Future of landfalling atmospheric rivers with extreme precipitation in British Columbia

Friday, 19 December 2014
Valentina Radic1, Brian Menounos2, Alex J Cannon3 and Caroline Gi1, (1)University of British Columbia, Vancouver, BC, Canada, (2)University of Northern British Columbia, Prince George, BC, Canada, (3)University of Victoria, Vancouver, BC, Canada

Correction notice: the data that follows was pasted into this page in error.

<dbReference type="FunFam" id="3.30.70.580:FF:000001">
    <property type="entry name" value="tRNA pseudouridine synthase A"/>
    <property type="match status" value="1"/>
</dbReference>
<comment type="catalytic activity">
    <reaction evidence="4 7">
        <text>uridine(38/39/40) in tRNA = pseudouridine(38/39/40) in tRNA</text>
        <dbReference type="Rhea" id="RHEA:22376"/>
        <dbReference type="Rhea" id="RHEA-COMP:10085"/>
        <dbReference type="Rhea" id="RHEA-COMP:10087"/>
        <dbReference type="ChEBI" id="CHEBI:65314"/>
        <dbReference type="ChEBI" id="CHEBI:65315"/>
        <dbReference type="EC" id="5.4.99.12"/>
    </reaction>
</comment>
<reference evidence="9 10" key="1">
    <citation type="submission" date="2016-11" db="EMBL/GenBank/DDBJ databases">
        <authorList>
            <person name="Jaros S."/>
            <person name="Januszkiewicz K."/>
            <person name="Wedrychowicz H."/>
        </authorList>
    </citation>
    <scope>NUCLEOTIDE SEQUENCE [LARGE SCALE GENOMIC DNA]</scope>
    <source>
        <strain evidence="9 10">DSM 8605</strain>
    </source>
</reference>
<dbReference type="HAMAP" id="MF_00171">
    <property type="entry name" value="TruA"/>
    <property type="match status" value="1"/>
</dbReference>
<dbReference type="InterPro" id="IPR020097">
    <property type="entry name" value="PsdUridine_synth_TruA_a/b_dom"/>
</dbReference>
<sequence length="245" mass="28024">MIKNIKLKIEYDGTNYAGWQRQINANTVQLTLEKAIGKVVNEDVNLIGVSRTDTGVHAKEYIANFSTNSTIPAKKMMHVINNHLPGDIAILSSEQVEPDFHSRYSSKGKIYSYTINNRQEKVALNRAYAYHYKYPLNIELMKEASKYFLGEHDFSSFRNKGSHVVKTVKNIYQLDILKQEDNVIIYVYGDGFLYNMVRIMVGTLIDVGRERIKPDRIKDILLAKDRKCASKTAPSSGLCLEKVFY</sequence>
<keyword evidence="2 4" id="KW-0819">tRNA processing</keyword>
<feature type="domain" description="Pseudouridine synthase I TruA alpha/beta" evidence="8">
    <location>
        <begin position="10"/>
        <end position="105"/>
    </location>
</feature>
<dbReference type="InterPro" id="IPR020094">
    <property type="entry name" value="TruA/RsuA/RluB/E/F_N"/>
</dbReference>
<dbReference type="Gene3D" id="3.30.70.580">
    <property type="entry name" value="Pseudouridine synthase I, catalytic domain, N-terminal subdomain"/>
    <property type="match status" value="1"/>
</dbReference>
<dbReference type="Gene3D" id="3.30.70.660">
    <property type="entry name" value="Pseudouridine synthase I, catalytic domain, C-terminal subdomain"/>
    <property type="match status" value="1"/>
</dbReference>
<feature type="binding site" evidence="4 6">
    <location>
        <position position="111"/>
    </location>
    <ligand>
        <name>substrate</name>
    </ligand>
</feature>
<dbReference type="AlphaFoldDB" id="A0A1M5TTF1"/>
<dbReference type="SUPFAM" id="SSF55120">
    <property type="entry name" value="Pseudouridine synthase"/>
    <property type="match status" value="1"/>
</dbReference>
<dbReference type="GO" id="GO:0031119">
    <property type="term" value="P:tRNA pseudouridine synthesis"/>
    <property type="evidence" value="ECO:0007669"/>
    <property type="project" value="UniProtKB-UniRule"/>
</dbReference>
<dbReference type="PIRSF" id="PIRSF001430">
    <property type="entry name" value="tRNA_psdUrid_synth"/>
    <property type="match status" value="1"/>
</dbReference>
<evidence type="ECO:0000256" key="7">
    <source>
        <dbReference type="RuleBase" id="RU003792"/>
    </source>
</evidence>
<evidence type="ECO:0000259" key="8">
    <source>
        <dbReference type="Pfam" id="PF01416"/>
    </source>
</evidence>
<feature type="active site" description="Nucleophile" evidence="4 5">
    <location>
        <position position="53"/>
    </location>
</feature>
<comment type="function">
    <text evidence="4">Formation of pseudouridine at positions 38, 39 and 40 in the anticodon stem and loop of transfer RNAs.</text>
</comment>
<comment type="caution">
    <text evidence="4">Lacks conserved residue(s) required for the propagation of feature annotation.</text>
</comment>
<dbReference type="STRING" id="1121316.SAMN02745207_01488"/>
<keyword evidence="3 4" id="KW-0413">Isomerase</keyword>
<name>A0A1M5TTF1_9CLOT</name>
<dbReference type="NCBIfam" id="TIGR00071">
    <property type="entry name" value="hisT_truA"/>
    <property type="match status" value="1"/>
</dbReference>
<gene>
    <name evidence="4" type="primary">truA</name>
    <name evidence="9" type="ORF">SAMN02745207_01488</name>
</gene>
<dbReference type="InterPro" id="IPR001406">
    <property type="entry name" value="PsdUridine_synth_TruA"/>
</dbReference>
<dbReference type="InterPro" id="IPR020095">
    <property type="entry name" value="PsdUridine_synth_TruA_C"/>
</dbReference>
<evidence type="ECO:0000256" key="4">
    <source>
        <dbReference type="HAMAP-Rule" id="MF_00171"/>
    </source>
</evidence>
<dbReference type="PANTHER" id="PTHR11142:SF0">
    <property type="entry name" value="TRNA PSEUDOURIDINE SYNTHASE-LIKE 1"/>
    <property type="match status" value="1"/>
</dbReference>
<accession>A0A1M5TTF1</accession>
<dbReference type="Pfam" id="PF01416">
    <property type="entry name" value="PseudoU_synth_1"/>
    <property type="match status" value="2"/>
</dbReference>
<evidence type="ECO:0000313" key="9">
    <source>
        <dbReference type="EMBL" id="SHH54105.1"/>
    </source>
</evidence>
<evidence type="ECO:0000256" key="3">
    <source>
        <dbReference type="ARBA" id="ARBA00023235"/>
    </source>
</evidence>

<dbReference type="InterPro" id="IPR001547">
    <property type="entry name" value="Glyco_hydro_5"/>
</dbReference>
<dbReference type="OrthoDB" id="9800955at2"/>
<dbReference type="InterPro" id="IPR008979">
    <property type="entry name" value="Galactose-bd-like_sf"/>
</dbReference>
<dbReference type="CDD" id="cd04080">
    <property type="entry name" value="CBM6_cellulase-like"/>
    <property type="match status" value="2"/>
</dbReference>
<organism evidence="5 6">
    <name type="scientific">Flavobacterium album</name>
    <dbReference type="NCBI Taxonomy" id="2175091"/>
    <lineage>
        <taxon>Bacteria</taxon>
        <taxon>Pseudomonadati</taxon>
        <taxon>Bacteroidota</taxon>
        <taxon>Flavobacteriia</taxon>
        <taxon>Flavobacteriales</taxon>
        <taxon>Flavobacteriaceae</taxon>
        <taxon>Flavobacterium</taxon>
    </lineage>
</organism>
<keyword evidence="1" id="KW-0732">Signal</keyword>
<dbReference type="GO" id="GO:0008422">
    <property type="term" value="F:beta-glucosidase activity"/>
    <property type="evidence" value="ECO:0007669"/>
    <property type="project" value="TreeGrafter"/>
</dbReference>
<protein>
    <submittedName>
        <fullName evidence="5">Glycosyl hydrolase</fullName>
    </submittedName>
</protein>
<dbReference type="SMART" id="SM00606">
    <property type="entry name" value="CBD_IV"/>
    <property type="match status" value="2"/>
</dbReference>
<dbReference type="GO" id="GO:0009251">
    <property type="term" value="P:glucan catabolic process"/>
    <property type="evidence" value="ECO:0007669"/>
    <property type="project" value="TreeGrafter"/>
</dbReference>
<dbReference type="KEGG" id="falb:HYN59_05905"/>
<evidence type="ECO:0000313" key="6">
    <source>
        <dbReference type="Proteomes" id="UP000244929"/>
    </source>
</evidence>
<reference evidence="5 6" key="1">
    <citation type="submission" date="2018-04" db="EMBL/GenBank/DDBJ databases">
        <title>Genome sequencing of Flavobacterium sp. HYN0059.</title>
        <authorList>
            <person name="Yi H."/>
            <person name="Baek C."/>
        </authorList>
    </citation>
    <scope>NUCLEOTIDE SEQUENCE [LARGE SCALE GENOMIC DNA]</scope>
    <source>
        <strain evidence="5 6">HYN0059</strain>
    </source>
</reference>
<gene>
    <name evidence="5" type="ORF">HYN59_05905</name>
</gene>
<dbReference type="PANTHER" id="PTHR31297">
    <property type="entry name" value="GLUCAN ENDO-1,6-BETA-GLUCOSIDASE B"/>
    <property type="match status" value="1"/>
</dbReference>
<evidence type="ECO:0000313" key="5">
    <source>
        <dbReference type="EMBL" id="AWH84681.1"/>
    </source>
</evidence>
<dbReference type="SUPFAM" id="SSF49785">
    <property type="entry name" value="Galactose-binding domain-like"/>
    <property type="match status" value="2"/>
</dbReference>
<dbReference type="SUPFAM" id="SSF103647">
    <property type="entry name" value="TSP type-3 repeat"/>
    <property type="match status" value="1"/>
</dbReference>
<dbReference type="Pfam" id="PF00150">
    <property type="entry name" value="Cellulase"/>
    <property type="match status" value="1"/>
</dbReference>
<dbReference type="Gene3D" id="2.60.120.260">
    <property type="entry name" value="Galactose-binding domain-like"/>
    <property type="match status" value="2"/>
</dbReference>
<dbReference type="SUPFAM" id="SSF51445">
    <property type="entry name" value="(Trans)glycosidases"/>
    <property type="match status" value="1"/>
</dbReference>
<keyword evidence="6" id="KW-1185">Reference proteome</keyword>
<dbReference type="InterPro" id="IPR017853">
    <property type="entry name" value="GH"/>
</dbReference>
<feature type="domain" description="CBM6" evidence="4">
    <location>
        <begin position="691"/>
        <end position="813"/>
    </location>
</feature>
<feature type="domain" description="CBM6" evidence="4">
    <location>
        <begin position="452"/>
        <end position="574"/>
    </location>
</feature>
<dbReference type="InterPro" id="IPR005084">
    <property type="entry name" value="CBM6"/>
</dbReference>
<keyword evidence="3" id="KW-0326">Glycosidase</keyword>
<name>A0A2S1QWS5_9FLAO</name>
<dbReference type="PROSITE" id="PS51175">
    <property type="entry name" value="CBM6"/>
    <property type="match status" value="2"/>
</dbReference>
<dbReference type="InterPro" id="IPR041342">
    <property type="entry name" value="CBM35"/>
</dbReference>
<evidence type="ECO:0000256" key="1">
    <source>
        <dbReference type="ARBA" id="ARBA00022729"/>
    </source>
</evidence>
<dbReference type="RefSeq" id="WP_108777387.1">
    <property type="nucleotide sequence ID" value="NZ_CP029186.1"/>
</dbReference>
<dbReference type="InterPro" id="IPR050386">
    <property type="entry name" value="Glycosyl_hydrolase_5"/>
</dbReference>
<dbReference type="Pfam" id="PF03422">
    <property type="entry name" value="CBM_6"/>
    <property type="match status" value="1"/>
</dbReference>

Synoptic weather patterns that enhance water vapour transport over North Pacific Ocean are common triggers for autumn flooding events in coastal British Columbia (BC). The bulk of this water vapor transport takes place through narrow corridors known as atmospheric rivers (ARs) that occur within the warm conveyor belt of extratropical cyclones. Global climate models (GCMs) simulate ARs to varying degrees, however, all GCMs can simulate the synoptic patterns that favor ARs development. Thus by looking into the synoptic patterns in GCMs one can indirectly investigate future changes in frequency and intensity of AR events, a goal that we have set for this study. First we evaluate the performance of five GCMs in simulating the synoptic patterns responsible for AR-extreme events (landfalling ARs in BC with extreme precipitation over the province). As reference data we used four reanalysis data-sets for the period 1979-2010. With the use of a clustering algorithm we identified characteristic daily patterns of integrated vapour transport (IVT) over the North Pacific Ocean, and further identified the IVT patterns linked to AR-extreme events. We find that for the period 1974-2005 all five GCMs are relatively unsuccessful in simulating the frequencies of these patterns, as well as total precipitation during the AR-extreme events. Despite the large range of projections and uncertainties, better performing GCMs agree in their projections for the end of the 21st century, simulating more frequent AR-extreme events, as well higher precipitation totals during these events. In the best performing model ensemble of three GCMs, the projections according to RCP4.5 emission scenario reveal an increase of AR-extreme events from 18% per extended fall season (Sep-Dec) in 1974-2005 to 22% in 2070-2100, while the seasonal (Sep-Dec) AR-extreme total precipitation averaged over BC increases by 44% between the two periods.